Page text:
Electronic Journal of Human Sexuality, Volume 3, June 30, 2000


Book Review

Erectile Dysfunction. Integrating Couple Therapy, Sex Therapy, and
Medical Treatment

By Gerald R. Weeks & Nancy Gambescia (2000) Norton
ISBN: 0-393-70330-4; 201 pages, USA $30, CAN $42

Reviewed by Annette Fuglsang Owens, MD PhD
To buy this book, see link at bottom of review.

The Authors:
Gerald Weeks, Ph.D. is a professor at the University of Las Vegas and is the author of numerous books on sex and marital therapy. Nancy Gambescia, Ph.D., teaches the treatment of sexual dysfunctions to therapists and has a private practice focusing on marital and sex therapy in Bryn Mawr, Pennsylvania.

The Audience:
The book is mainly targeted towards health professionals who come into contact with clients affected by erectile difficulties. General readers may find some valuable information on erectile dysfunction, its assessment, and various treatment options.

The book begins with an overview of issues and concerns surrounding erectile dysfunction (ED), including a very good list of misconceptions about erections and a discussion of why someone with ED may be reluctant to seek professional help. Emphasis is on ED being a couples' problem, and that couple/marital therapy should go hand in hand with sex therapy and sometimes medical treatment.

The authors present sex therapy and couple/marital therapy as two separate and non-inclusive fields. True, the two areas may have developed independently from each other and still be "…professionally, academically, and organizationally separate (p.3)…" However, I believe that the two fields have already merged to a greater extent than Weeks & Gambescia recognize. Many professionals have been trained and certified in both areas. It is obvious that most sexual difficulties present themselves in the context of a relationship, and someone's sex-life, including its strength and weaknesses, simply cannot be properly dealt with out of this context.

Following is a chapter on the medical aspects of ED. The information presented in this chapter may in particular be useful for mental health professionals who wish to familiarize themselves with the most recent advances in the medical treatment of ED. This chapter may also prove useful for a person affected by ED, as it provides information regarding different treatment options. The chapter offers a good discussion, but there are a few minor errors:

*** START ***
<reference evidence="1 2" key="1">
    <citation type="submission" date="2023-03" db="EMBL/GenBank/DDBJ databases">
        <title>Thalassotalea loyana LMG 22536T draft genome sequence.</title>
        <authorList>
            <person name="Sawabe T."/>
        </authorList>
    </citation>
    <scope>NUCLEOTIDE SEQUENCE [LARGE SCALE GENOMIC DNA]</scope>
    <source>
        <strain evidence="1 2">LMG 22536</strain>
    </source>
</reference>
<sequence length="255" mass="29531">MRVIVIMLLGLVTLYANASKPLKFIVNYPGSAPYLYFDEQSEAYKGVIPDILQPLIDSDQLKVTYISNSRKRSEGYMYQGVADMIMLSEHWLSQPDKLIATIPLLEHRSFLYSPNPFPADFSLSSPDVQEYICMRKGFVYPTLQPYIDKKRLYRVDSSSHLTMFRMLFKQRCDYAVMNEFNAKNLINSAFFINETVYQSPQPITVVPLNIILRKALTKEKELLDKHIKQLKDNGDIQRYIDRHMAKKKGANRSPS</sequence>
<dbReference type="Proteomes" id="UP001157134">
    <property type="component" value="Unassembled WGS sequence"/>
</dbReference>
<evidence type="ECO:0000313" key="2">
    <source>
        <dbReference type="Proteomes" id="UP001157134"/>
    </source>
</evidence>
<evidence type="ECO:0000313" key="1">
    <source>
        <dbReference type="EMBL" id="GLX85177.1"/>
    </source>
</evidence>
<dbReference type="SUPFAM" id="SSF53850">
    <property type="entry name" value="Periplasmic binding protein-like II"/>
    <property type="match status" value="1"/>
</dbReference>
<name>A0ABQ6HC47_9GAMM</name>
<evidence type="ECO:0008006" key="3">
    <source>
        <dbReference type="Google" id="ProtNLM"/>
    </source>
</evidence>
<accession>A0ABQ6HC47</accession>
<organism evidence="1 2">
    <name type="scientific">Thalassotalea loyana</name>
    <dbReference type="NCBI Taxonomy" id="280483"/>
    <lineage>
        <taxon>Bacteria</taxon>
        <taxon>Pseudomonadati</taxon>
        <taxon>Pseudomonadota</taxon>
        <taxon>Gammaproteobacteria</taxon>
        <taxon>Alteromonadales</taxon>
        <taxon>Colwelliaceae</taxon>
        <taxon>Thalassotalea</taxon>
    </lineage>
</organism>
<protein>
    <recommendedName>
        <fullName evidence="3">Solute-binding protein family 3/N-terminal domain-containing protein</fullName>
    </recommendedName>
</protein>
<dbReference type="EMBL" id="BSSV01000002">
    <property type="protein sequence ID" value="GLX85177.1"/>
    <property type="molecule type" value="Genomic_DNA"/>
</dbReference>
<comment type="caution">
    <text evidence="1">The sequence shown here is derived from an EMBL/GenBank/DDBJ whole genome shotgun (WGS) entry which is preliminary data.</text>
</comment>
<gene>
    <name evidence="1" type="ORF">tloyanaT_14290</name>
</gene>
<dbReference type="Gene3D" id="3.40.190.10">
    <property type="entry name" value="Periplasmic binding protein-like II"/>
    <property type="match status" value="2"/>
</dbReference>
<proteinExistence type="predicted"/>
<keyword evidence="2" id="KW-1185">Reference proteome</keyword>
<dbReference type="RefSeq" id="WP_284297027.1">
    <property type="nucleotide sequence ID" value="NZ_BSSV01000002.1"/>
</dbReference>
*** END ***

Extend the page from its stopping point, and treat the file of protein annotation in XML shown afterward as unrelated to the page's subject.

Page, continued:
1) "…Erections are often present during rapid eye movement (REM) sleep and also when a man awakens from sleep with a full bladder (p. 16)…" Authorities generally agree that the latter statement is a myth, and only REM sleep is associated with erections.

     2) In the paragraph on Sildenafil (Viagra) it is stated that: "…Sildenafil promotes the release of nitric oxide and inhibits the breakdown of cyclic GNP… (p. 36)." GNP is repeated several times in this paragraph and should be GMP, short for cyclic guanosine monophosphate. To the eye of anyone familiar with the correct term, this minor error corresponds to saying UPA instead of USA. Also, Viagra does not promote the release of nitric oxide, the substance responsible for increased blood flow to the penis during erections; it simply enhances its effects by inhibiting the enzyme responsible for its breakdown.

For the remainder of the book, which deals with the psychological aspects of ED, I have nothing but praise. The authors clearly demonstrate their experience and expertise in providing sex therapy for couples affected by ED. Psychological and interactional or dyadic risk factors for ED and their assessment are reviewed. Basic principles, strategies and techniques for sex therapy with couples are discussed. Clinical examples of therapeutic questions and excerpts of dialog between therapist and client add further understanding to the theoretical aspects presented in this outstanding section of the book.

The chapter "Integrating Psychological and Medical Treatments" guides health professionals on how to combine various treatment options in order to optimize the effect for the client. A typical example is to prescribe Viagra in order to break through performance anxiety. The male may become more sexually confident and competent, and as a result be more receptive towards some techniques used in sex therapy. Also, other possibly co-existing difficulties such as premature ejaculation, lack of desire, and orgasmic difficulties can sometimes be dealt with more effectively if the man's erectile difficulties have been by-passed with Viagra.

One of the final chapters deals with common pitfalls therapists encounter and how to avoid them. A number of suggestions, such as "Don't take sides," "Don't intervene too quickly," and  "Don't answer questions until you are ready," serve as excellent reminders for the health care provider and can be applied in more general terms when dealing with issues other than ED.

Last, valuable guidelines and tools for dealing with communication difficulties and anger between partners are presented.

The fields of marital therapy, sex therapy, and medicine will merge further as a result of this book. I can highly recommend it to health care providers with different training backgrounds dealing with clients affected by ED. They will find valuable information, guidelines and instructions on how to integrate various treatment options for ED, thereby optimizing their clients' treatment.

Erectile Dysfunction: Integrating Couple...